Virus spread is more persistent and widespread than under scenario #1, though perhaps not as severe as scenario #2 and largely confined to China/Asia. Nevertheless, this is the trigger for widespread flight from risky assets in the face of an uncertain future. Risk premia rise sharply, equity and credit prices fall, bond prices rise – the US 10y yield rallies sharply. Sell-off is exacerbated by elevated initial valuations, a huge tightening of credit conditions and a sharp turn in animal spirits. Sell-off is global and tighter financial conditions trigger a slowdown not unlike that seen after the tech bust of 2000-1. Risk of full-blown financial crisis risk is greatest in China, where tighter financial conditions, falling capital productivity and lower property prices could initiate a collapse of shadow banking and a big rise in bad loans. Liquidity squeeze on Chinese banks morphs into solvency crisis and a need for widespread recapitalization, mitigating any recovery even if the disease is brought under control. China loosens policy, both fiscal and monetary, but reinforces capital controls in an attempt to put a floor under the Yuan.


The Fed refuses to come to the rescue, perhaps cutting rates a little but refusing to extend dollar swap lines, exacerbating crisis as global dollar shortage intensifies. Unlike scenario #2, this is primarily a hit to global aggregate demand (rather than supply). Fall in global growth and inflation, global rates fall to zero, even larger share of global bonds starts to yield negative, dollar rises sharply. Big fall in global equity and credit prices, risky assets everywhere (e.g. peripheral EZ bonds) sell off too as ‘search for yield’ turns into ‘flight for safety’.


Scenario #4: Inflation returns (10% Probability)

As above but with an added international twist. Source of the shock is US inflation, not China. US tightens as China/others are weakening – Fed does not act as ‘world’s central bank’ but on basis of ‘America first’. Implications for global financial stability similar to second half of scenario #3 above, but main transmission mechanism is international financial markets rather than Chinese banking. Replay of 2015-16, but bigger. Dollar shortage reappears and capital flight from EMs, particularly Asian EMs. Dollar reserves are depleted much faster than expected and a number of dollar pegs (including yuan) come under severe pressure. Collapse in short-term dollar financing affects investment and output in key dollar-exposed EMs, which domestic monetary policy can only ameliorate slightly. China, Asia and other EMs hit hardest, but knock-on effects to developed economies, notably euro zone.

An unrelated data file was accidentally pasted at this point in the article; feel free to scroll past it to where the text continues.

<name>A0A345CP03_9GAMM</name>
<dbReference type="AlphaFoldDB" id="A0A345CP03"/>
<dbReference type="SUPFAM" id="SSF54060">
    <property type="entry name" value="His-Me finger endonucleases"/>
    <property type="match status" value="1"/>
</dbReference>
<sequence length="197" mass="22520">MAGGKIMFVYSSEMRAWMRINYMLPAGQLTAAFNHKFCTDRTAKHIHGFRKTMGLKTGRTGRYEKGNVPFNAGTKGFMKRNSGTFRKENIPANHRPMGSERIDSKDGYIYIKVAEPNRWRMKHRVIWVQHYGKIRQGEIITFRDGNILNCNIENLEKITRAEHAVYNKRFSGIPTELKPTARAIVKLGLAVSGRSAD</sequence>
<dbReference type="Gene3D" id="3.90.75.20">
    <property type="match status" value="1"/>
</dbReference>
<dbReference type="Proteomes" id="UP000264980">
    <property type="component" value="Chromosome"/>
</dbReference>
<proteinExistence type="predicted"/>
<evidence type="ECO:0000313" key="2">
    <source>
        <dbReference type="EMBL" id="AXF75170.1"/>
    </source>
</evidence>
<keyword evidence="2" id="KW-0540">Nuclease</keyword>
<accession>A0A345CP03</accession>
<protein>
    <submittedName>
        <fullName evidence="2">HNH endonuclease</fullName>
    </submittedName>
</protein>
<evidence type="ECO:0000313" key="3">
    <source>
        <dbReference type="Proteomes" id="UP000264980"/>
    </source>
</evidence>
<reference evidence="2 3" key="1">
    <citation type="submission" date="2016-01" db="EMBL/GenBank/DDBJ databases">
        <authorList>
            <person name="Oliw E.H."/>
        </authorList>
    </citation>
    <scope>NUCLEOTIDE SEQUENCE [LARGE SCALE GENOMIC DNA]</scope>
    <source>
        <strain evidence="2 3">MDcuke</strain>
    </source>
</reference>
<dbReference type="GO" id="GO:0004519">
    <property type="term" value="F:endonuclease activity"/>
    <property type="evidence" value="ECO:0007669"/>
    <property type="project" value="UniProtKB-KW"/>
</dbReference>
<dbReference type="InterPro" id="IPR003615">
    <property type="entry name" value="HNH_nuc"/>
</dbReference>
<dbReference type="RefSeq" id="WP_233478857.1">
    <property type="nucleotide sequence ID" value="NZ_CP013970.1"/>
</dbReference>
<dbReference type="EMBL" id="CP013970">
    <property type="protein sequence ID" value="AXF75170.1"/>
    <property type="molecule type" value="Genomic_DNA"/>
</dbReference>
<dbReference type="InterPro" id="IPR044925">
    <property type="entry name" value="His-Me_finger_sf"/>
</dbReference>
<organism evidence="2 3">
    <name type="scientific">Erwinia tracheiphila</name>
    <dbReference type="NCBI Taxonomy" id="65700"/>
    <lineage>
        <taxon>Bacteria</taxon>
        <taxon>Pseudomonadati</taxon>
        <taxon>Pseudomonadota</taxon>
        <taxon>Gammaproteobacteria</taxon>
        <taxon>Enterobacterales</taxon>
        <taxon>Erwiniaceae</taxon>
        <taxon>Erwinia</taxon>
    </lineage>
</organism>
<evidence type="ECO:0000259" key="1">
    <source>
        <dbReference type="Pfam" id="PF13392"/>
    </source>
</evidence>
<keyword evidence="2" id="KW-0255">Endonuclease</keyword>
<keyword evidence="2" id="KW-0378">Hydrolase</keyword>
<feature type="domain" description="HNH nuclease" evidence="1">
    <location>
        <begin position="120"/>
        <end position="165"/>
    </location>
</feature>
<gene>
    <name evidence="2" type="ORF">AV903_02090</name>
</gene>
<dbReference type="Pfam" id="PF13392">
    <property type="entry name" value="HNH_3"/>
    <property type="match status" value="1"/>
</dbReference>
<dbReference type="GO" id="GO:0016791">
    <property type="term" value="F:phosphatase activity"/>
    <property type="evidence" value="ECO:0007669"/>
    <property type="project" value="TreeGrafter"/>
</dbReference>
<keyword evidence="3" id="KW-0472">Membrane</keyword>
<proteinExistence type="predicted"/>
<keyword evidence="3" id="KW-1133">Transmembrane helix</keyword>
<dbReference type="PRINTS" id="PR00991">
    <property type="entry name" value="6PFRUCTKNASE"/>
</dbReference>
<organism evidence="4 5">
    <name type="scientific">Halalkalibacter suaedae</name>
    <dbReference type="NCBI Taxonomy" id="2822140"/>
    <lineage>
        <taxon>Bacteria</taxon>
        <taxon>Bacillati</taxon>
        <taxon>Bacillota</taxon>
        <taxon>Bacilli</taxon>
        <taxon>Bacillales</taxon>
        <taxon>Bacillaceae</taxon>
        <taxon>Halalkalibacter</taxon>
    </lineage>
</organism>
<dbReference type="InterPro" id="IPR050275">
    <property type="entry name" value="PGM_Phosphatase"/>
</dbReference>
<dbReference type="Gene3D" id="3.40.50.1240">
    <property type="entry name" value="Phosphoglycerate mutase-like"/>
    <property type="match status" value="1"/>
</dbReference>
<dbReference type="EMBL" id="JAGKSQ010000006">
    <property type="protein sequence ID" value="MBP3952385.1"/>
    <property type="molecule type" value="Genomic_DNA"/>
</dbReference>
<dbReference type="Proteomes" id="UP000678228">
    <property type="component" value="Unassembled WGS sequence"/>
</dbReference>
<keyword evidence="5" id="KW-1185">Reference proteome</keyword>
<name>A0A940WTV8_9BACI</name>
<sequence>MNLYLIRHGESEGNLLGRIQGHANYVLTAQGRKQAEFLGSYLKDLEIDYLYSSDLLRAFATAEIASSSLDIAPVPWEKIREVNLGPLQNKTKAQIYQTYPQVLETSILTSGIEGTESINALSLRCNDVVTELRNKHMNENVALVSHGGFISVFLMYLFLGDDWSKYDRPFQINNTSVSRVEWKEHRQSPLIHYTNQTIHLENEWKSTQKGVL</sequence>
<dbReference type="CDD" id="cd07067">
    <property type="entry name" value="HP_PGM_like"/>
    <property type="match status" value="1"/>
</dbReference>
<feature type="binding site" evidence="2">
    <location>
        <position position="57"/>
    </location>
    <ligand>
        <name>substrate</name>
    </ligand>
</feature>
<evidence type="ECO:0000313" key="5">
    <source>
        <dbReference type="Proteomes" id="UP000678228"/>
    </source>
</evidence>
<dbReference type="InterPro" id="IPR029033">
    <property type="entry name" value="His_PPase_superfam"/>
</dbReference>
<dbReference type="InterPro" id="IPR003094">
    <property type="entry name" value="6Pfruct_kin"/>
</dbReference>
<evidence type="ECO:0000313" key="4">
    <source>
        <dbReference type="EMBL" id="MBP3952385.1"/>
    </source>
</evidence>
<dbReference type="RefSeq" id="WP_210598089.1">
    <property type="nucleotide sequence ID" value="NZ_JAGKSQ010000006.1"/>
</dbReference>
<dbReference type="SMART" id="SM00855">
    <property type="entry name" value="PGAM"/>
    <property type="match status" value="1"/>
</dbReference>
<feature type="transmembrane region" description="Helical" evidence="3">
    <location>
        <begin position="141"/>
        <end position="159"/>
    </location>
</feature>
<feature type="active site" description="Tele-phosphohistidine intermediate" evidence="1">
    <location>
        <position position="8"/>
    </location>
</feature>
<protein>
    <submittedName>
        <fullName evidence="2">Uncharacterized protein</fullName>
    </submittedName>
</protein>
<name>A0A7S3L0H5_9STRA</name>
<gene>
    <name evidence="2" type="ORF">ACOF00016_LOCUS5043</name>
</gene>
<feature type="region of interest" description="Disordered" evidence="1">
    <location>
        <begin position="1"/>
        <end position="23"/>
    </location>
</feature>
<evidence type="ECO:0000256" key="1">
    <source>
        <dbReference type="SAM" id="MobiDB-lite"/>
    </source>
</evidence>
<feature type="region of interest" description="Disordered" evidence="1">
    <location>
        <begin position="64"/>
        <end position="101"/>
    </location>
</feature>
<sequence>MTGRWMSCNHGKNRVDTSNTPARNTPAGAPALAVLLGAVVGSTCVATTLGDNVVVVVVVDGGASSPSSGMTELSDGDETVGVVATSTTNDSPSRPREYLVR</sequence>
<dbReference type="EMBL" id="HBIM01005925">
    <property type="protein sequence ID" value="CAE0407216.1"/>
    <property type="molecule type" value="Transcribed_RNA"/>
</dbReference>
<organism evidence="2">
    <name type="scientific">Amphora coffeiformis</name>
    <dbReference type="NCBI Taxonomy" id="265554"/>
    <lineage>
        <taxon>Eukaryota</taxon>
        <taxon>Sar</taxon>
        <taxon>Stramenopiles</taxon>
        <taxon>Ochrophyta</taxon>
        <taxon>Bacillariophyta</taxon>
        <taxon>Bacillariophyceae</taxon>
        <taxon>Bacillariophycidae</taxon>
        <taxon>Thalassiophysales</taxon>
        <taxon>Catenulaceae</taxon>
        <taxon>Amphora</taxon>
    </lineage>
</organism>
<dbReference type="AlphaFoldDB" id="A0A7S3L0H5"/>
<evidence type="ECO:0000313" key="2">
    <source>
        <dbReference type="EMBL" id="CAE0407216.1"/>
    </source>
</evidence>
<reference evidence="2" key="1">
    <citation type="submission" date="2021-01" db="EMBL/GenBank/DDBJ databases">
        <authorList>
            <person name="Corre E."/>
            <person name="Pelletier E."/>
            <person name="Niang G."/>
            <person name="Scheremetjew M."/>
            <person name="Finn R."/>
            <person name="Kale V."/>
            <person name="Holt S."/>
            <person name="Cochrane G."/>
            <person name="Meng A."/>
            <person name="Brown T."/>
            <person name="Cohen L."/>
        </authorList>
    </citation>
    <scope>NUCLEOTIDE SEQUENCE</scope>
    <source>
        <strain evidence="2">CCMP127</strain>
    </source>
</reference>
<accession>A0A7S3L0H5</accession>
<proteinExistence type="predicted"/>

NB: None of the scenarios above take into account all kinds of idiosyncratic ‘black swan’ or geopolitical risks, which have the potential to vastly alter any of the outcomes.

COVID-19: Implications for business

The coronavirus outbreak is a human tragedy, with growing impact on the global economy.


Fashion’s digital transformation: Now or never

Some apparel, fashion, and luxury companies won’t survive the current crisis; others will emerge better positioned for the future. Much will depend on their digital and analytics capabilities.

The COVID-19 pandemic is simultaneously an unprecedented health crisis and a global economic shock. Amid the pandemic, the apparel, fashion, and luxury (AF&L) industry has moved quickly to address urgent public-health needs—closing stores, manufacturing much-needed items such as face masks and hand sanitizer, and making donations to healthcare and community organizations. At the same time, AF&L companies are grappling with COVID-19’s business ramifications, including widespread job losses in an industry that provides livelihoods for millions of people worldwide.

Although no one in the industry foresaw the intensity of this crisis, some fashion companies are finding that they are better equipped than others—largely because of their digital know-how. In this article, we touch on COVID-19’s impact on the AF&L industry to date. We then propose a set of actions that AF&L companies can take to build their digital and analytics capabilities—not just to ensure business continuity and minimize the downside of COVID-19, but also to emerge from the crisis in a position of strength.

A deepening digital divide

Our consumer-sentiment surveys, conducted in April, show declines in purchase intent of 70 to 80 percent in offline and 30 to 40 percent in online in Europe and North America, even in countries that haven’t been under full lockdown. E-commerce is clearly not offsetting the sales declines in stores. Nevertheless, it has been a lifeline for fashion brands as stores have been shuttered—and it will continue to be critical during and after the recovery period. In China, the return of offline traffic has been gradual, with 74 percent of Chinese consumers saying they avoided shopping malls in the two weeks after stores reopened.1 This suggests that some percentage of offline sales could permanently migrate to e-commerce.

Digital is not only an increasingly important sales channel; it can also help companies adapt cost structures and make each step of the value chain better, faster, and cheaper. For example, digitization can enable new logistics and sales-fulfillment options (such as click-and-collect and drive-through), fuel innovative ways of customer acquisition, and help predict and manage inventory to create a more resilient supply chain. The fundamental enabler to all this will be data—the transparency, governance, and accuracy of which have never been more important.